Staff and volunteers at the Shaw Centre for the Salish Sea were disappointed by the theft of an educational porpoise skull likely taken on Jan. 8. (Courtesy of Tina Kelly)

Staff and volunteers at the Shaw Centre for the Salish Sea were disappointed by the theft of an educational porpoise skull likely taken on Jan. 8. (Courtesy of Tina Kelly)

Well-loved porpoise skull stolen from Sidney aquarium

Skull had been used for youth and visitor education and outreach for years

A porpoise skull used countless times for marine education was stolen from the Shaw Centre for the Salish Sea this month.

The Sidney-based non-profit aquarium and learning centre says the skull disappeared at some point during the day on Jan. 8. A employee who dusts the exhibits noticed it was missing from its display on Jan. 9.

“Something that is not a model – that is real and true – is very unique,” said Tina Kelly, director of learning and communications for the aquarium. “It’s not really replaceable.”

The majority of the Shaw Centre’s marine mammal artifacts were donated and handed down from the Marine Ecology Centre, the facility replaced by the current aquarium in 2009.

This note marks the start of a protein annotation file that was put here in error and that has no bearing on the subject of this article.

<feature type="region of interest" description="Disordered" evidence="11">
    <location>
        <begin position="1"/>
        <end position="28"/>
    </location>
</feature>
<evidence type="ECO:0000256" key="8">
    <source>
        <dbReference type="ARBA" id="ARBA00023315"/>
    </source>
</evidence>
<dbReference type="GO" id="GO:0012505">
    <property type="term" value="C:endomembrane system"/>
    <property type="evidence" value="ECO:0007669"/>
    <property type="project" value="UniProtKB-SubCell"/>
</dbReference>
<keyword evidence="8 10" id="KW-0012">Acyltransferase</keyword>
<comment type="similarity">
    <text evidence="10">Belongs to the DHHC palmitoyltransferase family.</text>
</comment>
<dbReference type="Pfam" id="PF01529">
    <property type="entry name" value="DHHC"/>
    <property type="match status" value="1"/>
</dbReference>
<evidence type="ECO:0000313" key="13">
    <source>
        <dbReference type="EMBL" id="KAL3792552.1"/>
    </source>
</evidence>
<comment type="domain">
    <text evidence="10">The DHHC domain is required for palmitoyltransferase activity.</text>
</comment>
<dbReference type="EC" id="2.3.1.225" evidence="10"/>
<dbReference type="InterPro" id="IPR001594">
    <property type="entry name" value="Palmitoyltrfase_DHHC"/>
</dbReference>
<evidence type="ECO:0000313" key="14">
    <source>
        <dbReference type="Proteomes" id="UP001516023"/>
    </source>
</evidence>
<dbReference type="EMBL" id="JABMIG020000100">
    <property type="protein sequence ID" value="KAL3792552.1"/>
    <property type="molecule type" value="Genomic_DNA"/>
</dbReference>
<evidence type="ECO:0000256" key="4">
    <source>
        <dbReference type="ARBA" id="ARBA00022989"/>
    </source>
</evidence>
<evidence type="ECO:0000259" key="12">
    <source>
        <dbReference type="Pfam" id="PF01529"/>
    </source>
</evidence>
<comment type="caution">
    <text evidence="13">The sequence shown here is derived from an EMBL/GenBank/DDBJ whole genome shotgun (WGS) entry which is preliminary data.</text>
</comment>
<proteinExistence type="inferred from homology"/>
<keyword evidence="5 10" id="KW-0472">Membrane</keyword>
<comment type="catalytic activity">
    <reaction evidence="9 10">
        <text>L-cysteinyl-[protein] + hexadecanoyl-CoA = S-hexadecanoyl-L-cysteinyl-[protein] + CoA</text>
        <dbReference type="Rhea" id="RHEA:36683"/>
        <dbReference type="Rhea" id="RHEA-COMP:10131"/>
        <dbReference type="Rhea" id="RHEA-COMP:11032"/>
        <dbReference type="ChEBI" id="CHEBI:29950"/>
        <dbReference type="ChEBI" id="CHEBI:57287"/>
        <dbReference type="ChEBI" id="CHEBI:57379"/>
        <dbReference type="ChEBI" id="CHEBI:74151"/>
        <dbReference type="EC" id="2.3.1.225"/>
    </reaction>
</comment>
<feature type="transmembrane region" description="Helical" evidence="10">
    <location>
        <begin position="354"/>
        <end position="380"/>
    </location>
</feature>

The porpoise skull was not in pristine condition, Kelly points out, but that’s because it had been used repeatedly for school groups, visitors and off-site education programs.

“The lower jaw is missing and some teeth are missing … it was loved and it speaks to the number of people that have been taught with it over the years,” Kelly said.

READ ALSO: Shaw Centre for Salish in Sidney ‘cautiously optimistic’ about the future

The aquarium closed for several months as a result of the COVID-19 pandemic, and when it reopened in June, several items were moved around during efforts to create space for physical distancing. The skull was moved to a high-traffic location near the exit – a location almost always supervised by staff or volunteers.

“How it happened is quite a mystery to us,” Kelly said. “It was just really disappointing to see that it was taken. We’ve never had anything happen like this before.”

The theft comes as a blow to the centre, especially after a year of adjusting to the COVID-19 pandemic and a massive loss in revenue. But Kelly said the non-profit and its team have come back strong from setbacks before.

One silver lining has emerged, Kelly notes, in the form of community support. After posting about the theft on Facebook, dozens of people shared the post and expressed their support for the aquarium.

“We didn’t expect it to become a touch point for so many people,” she said. “What we’ve seen, when we go through the comments, is we have support behind us, people appreciate what we do. It does make the loss a little bit easier to bear when we know people really value us as a facility.”

READ ALSO: Sidney octopus named after Dr. Bonnie Henry scheduled to swim away next week


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